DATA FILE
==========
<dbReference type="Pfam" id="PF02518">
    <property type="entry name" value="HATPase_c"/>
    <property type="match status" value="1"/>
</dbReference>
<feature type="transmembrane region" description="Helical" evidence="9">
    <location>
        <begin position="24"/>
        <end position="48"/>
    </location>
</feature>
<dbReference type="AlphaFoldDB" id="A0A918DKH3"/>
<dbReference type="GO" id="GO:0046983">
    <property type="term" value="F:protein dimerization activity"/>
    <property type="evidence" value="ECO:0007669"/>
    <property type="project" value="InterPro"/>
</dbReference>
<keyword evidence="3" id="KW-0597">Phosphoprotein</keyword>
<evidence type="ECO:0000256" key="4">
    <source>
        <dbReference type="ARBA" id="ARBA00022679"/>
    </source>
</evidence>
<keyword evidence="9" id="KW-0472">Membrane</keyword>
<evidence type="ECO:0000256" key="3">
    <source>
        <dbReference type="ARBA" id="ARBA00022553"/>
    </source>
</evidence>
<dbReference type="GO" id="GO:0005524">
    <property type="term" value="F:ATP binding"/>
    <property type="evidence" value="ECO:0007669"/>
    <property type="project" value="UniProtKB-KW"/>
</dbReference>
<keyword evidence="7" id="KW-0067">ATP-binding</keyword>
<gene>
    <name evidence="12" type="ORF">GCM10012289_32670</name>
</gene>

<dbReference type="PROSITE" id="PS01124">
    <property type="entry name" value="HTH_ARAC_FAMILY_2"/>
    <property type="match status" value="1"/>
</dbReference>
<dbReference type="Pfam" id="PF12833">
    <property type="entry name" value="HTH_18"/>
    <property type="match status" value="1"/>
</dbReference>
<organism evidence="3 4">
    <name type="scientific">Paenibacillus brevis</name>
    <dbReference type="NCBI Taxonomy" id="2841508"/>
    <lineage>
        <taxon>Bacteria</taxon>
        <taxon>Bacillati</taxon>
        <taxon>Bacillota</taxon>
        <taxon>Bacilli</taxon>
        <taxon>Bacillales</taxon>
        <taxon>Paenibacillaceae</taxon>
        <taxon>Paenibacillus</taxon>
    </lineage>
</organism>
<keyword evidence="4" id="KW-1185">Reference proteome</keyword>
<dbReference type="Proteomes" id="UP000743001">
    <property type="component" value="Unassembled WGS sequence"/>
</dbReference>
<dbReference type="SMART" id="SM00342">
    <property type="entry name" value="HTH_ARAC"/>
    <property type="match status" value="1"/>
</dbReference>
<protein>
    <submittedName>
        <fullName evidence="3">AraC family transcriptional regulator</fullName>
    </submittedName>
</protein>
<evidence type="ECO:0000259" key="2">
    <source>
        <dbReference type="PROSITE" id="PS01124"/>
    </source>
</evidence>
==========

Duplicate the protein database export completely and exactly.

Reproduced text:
<dbReference type="Pfam" id="PF02518">
    <property type="entry name" value="HATPase_c"/>
    <property type="match status" value="1"/>
</dbReference>
<feature type="transmembrane region" description="Helical" evidence="9">
    <location>
        <begin position="24"/>
        <end position="48"/>
    </location>
</feature>
<dbReference type="AlphaFoldDB" id="A0A918DKH3"/>
<dbReference type="GO" id="GO:0046983">
    <property type="term" value="F:protein dimerization activity"/>
    <property type="evidence" value="ECO:0007669"/>
    <property type="project" value="InterPro"/>
</dbReference>
<keyword evidence="3" id="KW-0597">Phosphoprotein</keyword>
<evidence type="ECO:0000256" key="4">
    <source>
        <dbReference type="ARBA" id="ARBA00022679"/>
    </source>
</evidence>
<keyword evidence="9" id="KW-0472">Membrane</keyword>
<evidence type="ECO:0000256" key="3">
    <source>
        <dbReference type="ARBA" id="ARBA00022553"/>
    </source>
</evidence>
<dbReference type="GO" id="GO:0005524">
    <property type="term" value="F:ATP binding"/>
    <property type="evidence" value="ECO:0007669"/>
    <property type="project" value="UniProtKB-KW"/>
</dbReference>
<keyword evidence="7" id="KW-0067">ATP-binding</keyword>
<gene>
    <name evidence="12" type="ORF">GCM10012289_32670</name>
</gene>

<dbReference type="PROSITE" id="PS01124">
    <property type="entry name" value="HTH_ARAC_FAMILY_2"/>
    <property type="match status" value="1"/>
</dbReference>
<dbReference type="Pfam" id="PF12833">
    <property type="entry name" value="HTH_18"/>
    <property type="match status" value="1"/>
</dbReference>
<organism evidence="3 4">
    <name type="scientific">Paenibacillus brevis</name>
    <dbReference type="NCBI Taxonomy" id="2841508"/>
    <lineage>
        <taxon>Bacteria</taxon>
        <taxon>Bacillati</taxon>
        <taxon>Bacillota</taxon>
        <taxon>Bacilli</taxon>
        <taxon>Bacillales</taxon>
        <taxon>Paenibacillaceae</taxon>
        <taxon>Paenibacillus</taxon>
    </lineage>
</organism>
<keyword evidence="4" id="KW-1185">Reference proteome</keyword>
<dbReference type="Proteomes" id="UP000743001">
    <property type="component" value="Unassembled WGS sequence"/>
</dbReference>
<dbReference type="SMART" id="SM00342">
    <property type="entry name" value="HTH_ARAC"/>
    <property type="match status" value="1"/>
</dbReference>
<protein>
    <submittedName>
        <fullName evidence="3">AraC family transcriptional regulator</fullName>
    </submittedName>
</protein>
<evidence type="ECO:0000259" key="2">
    <source>
        <dbReference type="PROSITE" id="PS01124"/>
    </source>
</evidence>